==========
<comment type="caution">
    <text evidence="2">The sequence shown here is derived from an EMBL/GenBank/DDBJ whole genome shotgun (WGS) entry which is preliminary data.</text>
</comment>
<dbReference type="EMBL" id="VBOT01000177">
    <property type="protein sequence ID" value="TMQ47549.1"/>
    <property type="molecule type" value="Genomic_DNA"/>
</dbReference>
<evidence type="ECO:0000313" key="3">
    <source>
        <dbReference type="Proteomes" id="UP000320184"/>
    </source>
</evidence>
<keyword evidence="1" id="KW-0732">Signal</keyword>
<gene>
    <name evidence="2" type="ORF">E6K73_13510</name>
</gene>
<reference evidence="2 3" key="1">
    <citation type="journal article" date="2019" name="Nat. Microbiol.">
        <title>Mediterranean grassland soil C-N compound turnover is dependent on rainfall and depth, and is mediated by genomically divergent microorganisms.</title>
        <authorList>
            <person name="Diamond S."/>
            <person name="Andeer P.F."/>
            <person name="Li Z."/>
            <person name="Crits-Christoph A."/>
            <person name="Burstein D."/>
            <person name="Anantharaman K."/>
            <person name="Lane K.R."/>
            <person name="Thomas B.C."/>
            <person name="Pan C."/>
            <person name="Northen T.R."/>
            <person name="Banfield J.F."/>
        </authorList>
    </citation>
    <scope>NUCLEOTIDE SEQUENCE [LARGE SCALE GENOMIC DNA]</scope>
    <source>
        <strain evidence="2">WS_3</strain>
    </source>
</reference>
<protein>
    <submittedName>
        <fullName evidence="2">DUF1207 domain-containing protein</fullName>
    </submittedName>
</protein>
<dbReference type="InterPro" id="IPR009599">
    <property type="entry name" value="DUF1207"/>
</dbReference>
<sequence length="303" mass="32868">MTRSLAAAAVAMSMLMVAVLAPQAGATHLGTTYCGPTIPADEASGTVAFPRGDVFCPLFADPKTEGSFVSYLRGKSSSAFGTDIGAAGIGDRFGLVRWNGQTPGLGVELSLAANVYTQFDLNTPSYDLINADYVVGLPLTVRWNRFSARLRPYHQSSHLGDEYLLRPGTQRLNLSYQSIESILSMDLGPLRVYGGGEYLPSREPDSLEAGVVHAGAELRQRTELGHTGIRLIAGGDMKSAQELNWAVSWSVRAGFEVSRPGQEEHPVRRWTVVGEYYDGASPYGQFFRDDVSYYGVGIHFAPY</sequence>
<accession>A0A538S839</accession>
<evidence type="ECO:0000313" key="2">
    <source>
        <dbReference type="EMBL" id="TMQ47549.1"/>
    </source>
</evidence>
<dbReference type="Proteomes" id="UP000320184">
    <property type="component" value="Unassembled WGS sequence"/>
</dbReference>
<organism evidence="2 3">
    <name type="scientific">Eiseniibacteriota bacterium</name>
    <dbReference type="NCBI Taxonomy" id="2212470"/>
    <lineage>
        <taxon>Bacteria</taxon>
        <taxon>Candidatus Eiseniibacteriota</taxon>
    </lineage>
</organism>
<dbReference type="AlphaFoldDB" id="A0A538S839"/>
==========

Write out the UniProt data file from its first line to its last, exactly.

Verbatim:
<comment type="caution">
    <text evidence="2">The sequence shown here is derived from an EMBL/GenBank/DDBJ whole genome shotgun (WGS) entry which is preliminary data.</text>
</comment>
<dbReference type="EMBL" id="VBOT01000177">
    <property type="protein sequence ID" value="TMQ47549.1"/>
    <property type="molecule type" value="Genomic_DNA"/>
</dbReference>
<evidence type="ECO:0000313" key="3">
    <source>
        <dbReference type="Proteomes" id="UP000320184"/>
    </source>
</evidence>
<keyword evidence="1" id="KW-0732">Signal</keyword>
<gene>
    <name evidence="2" type="ORF">E6K73_13510</name>
</gene>
<reference evidence="2 3" key="1">
    <citation type="journal article" date="2019" name="Nat. Microbiol.">
        <title>Mediterranean grassland soil C-N compound turnover is dependent on rainfall and depth, and is mediated by genomically divergent microorganisms.</title>
        <authorList>
            <person name="Diamond S."/>
            <person name="Andeer P.F."/>
            <person name="Li Z."/>
            <person name="Crits-Christoph A."/>
            <person name="Burstein D."/>
            <person name="Anantharaman K."/>
            <person name="Lane K.R."/>
            <person name="Thomas B.C."/>
            <person name="Pan C."/>
            <person name="Northen T.R."/>
            <person name="Banfield J.F."/>
        </authorList>
    </citation>
    <scope>NUCLEOTIDE SEQUENCE [LARGE SCALE GENOMIC DNA]</scope>
    <source>
        <strain evidence="2">WS_3</strain>
    </source>
</reference>
<protein>
    <submittedName>
        <fullName evidence="2">DUF1207 domain-containing protein</fullName>
    </submittedName>
</protein>
<dbReference type="InterPro" id="IPR009599">
    <property type="entry name" value="DUF1207"/>
</dbReference>
<sequence length="303" mass="32868">MTRSLAAAAVAMSMLMVAVLAPQAGATHLGTTYCGPTIPADEASGTVAFPRGDVFCPLFADPKTEGSFVSYLRGKSSSAFGTDIGAAGIGDRFGLVRWNGQTPGLGVELSLAANVYTQFDLNTPSYDLINADYVVGLPLTVRWNRFSARLRPYHQSSHLGDEYLLRPGTQRLNLSYQSIESILSMDLGPLRVYGGGEYLPSREPDSLEAGVVHAGAELRQRTELGHTGIRLIAGGDMKSAQELNWAVSWSVRAGFEVSRPGQEEHPVRRWTVVGEYYDGASPYGQFFRDDVSYYGVGIHFAPY</sequence>
<accession>A0A538S839</accession>
<evidence type="ECO:0000313" key="2">
    <source>
        <dbReference type="EMBL" id="TMQ47549.1"/>
    </source>
</evidence>
<dbReference type="Proteomes" id="UP000320184">
    <property type="component" value="Unassembled WGS sequence"/>
</dbReference>
<organism evidence="2 3">
    <name type="scientific">Eiseniibacteriota bacterium</name>
    <dbReference type="NCBI Taxonomy" id="2212470"/>
    <lineage>
        <taxon>Bacteria</taxon>
        <taxon>Candidatus Eiseniibacteriota</taxon>
    </lineage>
</organism>
<dbReference type="AlphaFoldDB" id="A0A538S839"/>